On Thursday, October 17, 2019, Rev. Paige Getty met with Susan Clack, Frank Hazzard, and Becky Reese, serving as representatives of UUCC community members who identify as the 4th Principle Group (4PG). The purpose of the meeting was to have a dialogue with Paige about key issues of concern to 4PG members with the intention of moving forward toward reconciliation and eventual resolution. Following are highlights of the discussion, which all four of us have agreed to share with the congregation.
When asked what she tells people who ask about what’s been going on at UUCC, Paige said it’s not a set speech and that the answer depends on who is asking and the context. She says we are navigating what it means to be in community with one another; that we are in a conflict, which she believes is racialized. (In contrast, the 4PG representatives maintained that their members do not see the conflict as racialized, except to the extent that it has been framed that way by others.) Paige believes the issues are multifaceted and have many complications. She sees the heart of the conflict as being about a level of discomfort and dissatisfaction with the ways our understanding of ourselves as a congregation and our mission have evolved, and particularly with how we’re doing our anti-racism work.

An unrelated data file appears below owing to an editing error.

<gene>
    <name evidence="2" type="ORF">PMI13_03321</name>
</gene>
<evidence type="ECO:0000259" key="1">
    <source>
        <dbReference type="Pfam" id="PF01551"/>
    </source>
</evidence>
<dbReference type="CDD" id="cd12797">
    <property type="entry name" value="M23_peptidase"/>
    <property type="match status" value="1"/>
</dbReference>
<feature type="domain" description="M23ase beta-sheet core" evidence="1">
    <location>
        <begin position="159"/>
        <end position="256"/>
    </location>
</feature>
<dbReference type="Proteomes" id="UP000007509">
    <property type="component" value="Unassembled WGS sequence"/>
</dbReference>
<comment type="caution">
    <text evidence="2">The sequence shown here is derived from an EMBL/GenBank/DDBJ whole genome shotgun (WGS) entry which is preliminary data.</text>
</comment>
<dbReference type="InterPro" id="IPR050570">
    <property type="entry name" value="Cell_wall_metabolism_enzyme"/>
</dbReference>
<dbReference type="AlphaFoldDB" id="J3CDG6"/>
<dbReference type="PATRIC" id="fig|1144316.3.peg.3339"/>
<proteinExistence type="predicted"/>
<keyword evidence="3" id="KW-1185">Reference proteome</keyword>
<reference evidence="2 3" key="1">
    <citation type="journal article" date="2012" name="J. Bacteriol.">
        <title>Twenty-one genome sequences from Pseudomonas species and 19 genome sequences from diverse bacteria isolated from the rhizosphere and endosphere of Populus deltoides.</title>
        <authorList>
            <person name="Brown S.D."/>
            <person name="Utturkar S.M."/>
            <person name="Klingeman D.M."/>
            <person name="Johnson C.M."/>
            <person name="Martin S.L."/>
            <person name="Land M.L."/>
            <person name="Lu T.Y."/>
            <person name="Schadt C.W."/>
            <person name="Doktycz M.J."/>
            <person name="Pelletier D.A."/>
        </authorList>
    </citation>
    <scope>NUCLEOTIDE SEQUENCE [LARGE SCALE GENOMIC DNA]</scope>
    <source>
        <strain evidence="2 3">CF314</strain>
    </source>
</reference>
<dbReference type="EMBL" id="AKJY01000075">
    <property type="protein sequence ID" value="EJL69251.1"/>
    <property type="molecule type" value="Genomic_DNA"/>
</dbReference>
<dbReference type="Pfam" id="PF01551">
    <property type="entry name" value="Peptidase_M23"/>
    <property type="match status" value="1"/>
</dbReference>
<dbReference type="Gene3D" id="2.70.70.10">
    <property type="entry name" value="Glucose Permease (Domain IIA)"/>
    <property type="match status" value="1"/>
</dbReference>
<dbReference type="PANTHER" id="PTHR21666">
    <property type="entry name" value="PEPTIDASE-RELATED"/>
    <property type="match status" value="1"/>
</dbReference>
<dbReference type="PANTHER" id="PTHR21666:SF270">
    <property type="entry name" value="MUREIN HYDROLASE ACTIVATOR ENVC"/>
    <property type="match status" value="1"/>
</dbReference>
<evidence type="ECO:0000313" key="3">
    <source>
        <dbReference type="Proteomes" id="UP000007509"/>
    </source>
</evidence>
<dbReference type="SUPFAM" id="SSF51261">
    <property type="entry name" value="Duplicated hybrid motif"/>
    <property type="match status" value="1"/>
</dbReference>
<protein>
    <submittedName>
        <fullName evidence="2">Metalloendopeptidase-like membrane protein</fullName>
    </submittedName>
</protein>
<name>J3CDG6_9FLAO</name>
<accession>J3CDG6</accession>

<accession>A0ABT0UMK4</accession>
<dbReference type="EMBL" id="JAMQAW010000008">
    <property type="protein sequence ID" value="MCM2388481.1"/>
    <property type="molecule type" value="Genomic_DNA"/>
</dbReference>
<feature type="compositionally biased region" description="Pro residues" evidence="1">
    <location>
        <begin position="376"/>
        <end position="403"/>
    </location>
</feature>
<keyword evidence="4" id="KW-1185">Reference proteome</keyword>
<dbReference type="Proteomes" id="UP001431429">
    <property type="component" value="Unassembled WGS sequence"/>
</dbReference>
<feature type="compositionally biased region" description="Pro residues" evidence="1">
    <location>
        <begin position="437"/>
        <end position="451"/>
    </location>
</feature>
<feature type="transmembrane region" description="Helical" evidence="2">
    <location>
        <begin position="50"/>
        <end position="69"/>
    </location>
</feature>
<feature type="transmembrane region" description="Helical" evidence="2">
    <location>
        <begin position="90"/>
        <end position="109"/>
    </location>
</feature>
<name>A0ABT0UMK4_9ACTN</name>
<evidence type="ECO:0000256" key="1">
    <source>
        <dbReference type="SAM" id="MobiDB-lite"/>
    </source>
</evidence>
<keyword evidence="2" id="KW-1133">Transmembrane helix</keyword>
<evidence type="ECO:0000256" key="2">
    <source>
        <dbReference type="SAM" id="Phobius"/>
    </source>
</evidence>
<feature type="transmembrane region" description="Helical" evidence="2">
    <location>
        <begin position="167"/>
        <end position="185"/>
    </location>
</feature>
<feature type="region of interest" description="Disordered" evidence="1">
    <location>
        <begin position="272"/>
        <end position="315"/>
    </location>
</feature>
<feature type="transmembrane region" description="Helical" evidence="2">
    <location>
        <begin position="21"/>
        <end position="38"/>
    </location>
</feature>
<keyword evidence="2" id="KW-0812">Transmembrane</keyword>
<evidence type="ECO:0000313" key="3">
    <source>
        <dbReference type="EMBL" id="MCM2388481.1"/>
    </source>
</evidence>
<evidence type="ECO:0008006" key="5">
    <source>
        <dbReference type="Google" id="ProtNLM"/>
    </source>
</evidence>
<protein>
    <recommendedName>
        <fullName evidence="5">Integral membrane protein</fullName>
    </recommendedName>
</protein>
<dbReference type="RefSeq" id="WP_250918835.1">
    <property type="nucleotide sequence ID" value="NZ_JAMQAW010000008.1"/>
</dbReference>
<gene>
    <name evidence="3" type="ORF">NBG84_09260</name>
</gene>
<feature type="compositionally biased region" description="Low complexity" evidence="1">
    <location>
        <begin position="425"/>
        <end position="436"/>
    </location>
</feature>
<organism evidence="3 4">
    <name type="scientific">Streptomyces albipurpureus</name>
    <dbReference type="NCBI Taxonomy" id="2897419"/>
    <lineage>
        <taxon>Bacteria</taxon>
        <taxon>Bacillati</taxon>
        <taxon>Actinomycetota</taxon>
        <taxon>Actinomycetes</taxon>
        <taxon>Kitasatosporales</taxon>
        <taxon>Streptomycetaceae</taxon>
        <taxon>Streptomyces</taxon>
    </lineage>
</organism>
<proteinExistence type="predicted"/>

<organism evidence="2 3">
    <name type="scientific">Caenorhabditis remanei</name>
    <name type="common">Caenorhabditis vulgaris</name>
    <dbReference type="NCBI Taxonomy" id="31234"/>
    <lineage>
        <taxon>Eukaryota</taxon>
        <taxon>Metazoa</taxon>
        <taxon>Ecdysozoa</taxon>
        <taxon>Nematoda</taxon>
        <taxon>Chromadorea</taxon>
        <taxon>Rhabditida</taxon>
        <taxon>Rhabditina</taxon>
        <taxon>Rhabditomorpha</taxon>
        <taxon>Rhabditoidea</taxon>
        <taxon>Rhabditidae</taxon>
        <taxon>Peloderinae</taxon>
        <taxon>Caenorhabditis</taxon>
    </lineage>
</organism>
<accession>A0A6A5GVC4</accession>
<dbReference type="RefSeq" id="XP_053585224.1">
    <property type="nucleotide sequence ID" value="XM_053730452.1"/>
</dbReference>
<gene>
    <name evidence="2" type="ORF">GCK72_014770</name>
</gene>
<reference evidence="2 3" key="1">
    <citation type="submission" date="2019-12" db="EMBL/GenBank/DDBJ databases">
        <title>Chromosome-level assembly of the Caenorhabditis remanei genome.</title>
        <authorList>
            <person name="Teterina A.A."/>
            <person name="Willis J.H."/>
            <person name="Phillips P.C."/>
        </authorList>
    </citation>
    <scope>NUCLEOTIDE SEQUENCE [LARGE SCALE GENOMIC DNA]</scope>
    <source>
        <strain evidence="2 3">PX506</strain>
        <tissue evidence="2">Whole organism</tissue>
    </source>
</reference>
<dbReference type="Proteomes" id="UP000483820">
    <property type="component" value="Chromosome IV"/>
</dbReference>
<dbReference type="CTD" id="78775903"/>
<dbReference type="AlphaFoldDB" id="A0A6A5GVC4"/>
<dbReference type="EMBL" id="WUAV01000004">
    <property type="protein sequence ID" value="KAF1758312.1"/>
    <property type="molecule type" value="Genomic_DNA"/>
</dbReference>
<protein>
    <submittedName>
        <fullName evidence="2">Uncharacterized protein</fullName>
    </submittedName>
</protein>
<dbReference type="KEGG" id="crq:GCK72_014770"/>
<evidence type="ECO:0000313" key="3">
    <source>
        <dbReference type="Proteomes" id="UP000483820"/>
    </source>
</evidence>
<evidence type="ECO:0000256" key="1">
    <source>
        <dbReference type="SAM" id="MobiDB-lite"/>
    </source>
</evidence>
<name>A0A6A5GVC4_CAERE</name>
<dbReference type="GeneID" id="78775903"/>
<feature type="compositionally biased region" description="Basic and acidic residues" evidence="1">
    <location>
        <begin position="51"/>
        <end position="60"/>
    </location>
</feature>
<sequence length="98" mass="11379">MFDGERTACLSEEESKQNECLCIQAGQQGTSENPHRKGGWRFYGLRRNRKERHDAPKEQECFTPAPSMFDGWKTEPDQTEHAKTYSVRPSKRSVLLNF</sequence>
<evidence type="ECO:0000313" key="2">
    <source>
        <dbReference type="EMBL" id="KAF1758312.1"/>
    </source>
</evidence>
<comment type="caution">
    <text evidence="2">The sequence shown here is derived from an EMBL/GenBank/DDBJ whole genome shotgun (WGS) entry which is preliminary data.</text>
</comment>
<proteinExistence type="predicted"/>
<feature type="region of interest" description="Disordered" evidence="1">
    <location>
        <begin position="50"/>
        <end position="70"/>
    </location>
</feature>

She noted that many people are grieving the loss of the congregation they once joined because it has changed. And while the conflict is not about her personally, it is about the direction of the congregation under Paige’s leadership. In addition, Paige also sees a generational element to the conflict. The needs of some older people are not being met, and she is still learning and exploring how to resolve that.
Paige asked Becky, Frank, and Susan each to name what has been lost, what they are grieving, and what needs are not being met. Key points included losing long-standing members of the community, a supportive environment of kindness and respect, and friends sustaining each other through tough times, whatever their age or color.
Becky, Frank, and Susan said that the 4PG members do not oppose anti-racism work and that many are actively engaged in it in various ways. They believe the 4PG has similar aspirations regarding racial justice, but they object to what they see as call-out culture norms. They oppose what the 4PG characterizes as the divisive and directive approach at UUCC and the UUA, which they view as marketing and indoctrination. They would prefer a process that they would characterize as learning together and collaboration in which we reach congregational agreement on priorities and the approach to achieving them.
Paige suggested that the premise that 4PG members are not objecting to working on anti-racism falls apart when we move beyond talking just about individual racist actions. She and board leaders see individual actions as irrelevant if the goal is to dismantle systemic institutionalized racism. In other words, a group of individuals who never engage in individual racist acts can still contribute to systemic institutionalized racism.